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Find video protocols related to scientific articles indexed in Pubmed.
Successful treatment of post-transplant thrombocytopenia with romiplostim in a pediatric patient with X-linked chronic granulomatous disease.
Pediatr Transplant
PUBLISHED: 08-13-2014
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Thrombocytopenia is a frequent complication following HSCT in pediatric patients. Romiplostim is a TPO receptor agonist that has been utilized successfully in the treatment of pediatric patients with immune thrombocytopenia. We describe a three-yr-old male with X-linked CGD treated with an unrelated donor bone marrow transplant. His course was complicated by the development of symptomatic thrombocytopenia. He was started on romiplostim with prompt improvement in his thrombocytopenia. We found the use of romiplostim to be an effective and safe alternative to the potential complications as well as morbidity and mortality associated with the use of immunosuppressive agents such as corticosteroids.
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Use of Factor XIII (FXIII) concentrate in patients with congenital FXIII deficiency undergoing surgical procedures.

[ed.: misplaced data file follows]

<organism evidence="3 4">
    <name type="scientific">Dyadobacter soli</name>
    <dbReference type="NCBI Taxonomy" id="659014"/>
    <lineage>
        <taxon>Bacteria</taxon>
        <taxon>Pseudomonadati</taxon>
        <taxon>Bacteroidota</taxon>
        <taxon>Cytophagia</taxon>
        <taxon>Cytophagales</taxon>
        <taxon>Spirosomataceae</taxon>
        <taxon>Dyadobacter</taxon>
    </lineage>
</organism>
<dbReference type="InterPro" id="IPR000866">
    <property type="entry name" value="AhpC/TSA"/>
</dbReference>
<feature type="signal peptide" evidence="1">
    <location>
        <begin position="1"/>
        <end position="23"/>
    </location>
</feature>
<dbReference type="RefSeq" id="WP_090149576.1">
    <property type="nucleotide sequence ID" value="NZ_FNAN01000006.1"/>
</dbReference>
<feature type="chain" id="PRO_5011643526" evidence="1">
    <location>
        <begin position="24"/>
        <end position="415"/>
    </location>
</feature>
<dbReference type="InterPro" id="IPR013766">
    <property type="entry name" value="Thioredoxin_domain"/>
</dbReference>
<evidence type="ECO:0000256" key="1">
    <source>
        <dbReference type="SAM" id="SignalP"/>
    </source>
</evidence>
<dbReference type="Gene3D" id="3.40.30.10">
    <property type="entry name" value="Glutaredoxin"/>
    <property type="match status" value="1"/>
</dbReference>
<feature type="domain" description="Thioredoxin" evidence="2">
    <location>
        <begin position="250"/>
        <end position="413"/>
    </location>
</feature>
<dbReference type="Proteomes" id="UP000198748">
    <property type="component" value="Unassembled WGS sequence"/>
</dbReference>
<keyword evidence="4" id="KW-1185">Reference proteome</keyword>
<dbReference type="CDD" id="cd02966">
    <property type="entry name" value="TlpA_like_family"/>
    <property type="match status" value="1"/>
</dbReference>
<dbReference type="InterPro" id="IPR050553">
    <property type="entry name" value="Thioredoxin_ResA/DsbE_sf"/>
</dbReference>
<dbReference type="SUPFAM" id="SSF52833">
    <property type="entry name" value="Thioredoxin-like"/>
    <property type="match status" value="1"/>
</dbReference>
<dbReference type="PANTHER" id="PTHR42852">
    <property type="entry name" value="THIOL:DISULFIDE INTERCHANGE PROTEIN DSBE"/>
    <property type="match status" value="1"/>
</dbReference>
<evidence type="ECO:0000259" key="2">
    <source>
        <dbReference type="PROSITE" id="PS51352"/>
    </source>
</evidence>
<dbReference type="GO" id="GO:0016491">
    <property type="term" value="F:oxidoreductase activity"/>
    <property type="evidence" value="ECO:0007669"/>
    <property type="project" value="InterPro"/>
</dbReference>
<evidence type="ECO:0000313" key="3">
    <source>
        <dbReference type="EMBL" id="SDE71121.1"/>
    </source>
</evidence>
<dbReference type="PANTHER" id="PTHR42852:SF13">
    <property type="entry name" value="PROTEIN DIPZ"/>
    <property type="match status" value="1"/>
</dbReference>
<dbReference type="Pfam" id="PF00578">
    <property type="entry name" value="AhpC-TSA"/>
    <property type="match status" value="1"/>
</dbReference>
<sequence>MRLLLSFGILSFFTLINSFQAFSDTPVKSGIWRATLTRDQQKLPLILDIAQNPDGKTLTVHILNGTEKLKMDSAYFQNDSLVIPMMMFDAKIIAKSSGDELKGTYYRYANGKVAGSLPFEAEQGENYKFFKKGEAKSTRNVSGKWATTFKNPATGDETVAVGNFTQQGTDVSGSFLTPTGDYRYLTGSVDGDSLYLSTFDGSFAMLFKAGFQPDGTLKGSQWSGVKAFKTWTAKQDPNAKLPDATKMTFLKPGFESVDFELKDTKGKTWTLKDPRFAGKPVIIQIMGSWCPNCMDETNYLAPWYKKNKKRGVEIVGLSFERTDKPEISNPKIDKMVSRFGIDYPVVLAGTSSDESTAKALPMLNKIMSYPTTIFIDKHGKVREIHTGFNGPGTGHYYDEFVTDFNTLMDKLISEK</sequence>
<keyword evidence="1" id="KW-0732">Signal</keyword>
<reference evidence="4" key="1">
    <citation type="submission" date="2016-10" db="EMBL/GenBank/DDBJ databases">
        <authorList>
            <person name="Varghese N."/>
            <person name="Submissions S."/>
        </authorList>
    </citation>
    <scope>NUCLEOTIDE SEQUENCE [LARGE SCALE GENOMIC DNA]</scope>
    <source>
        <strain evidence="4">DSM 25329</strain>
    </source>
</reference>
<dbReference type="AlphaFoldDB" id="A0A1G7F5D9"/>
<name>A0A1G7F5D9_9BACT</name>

Transfusion
PUBLISHED: 02-28-2014
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Patients with congenital Factor XIII (FXIII) deficiency have impaired fibrin stabilization and are at high risk for surgical bleeding. Data regarding the use of FXIII concentrates before and during surgery are lacking. The objective of this study was to report the use of plasma-derived FXIII concentrate (Corifact in the United States; Fibrogammin P in other countries) in patients with congenital FXIII deficiency undergoing surgical procedures.
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Effects of hematopoietic stem cell transplantation on acyl-CoA oxidase deficiency: a sibling comparison study.
J. Inherit. Metab. Dis.
PUBLISHED: 02-17-2014
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Acyl-CoA oxidase (ACOX1) deficiency is a rare disorder of peroxisomal very-long chain fatty acid oxidation. No reports detailing attempted treatment, longitudinal imaging, or neuropathology exist. We describe the natural history of clinical symptoms and brain imaging in two siblings with ACOX1 deficiency, including the younger sibling's response to allogeneic unrelated donor hematopoietic stem cell transplantation (HSCT).
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Thrombopoietic agents for the treatment of persistent and chronic immune thrombocytopenia in children.
J. Pediatr.
PUBLISHED: 01-28-2014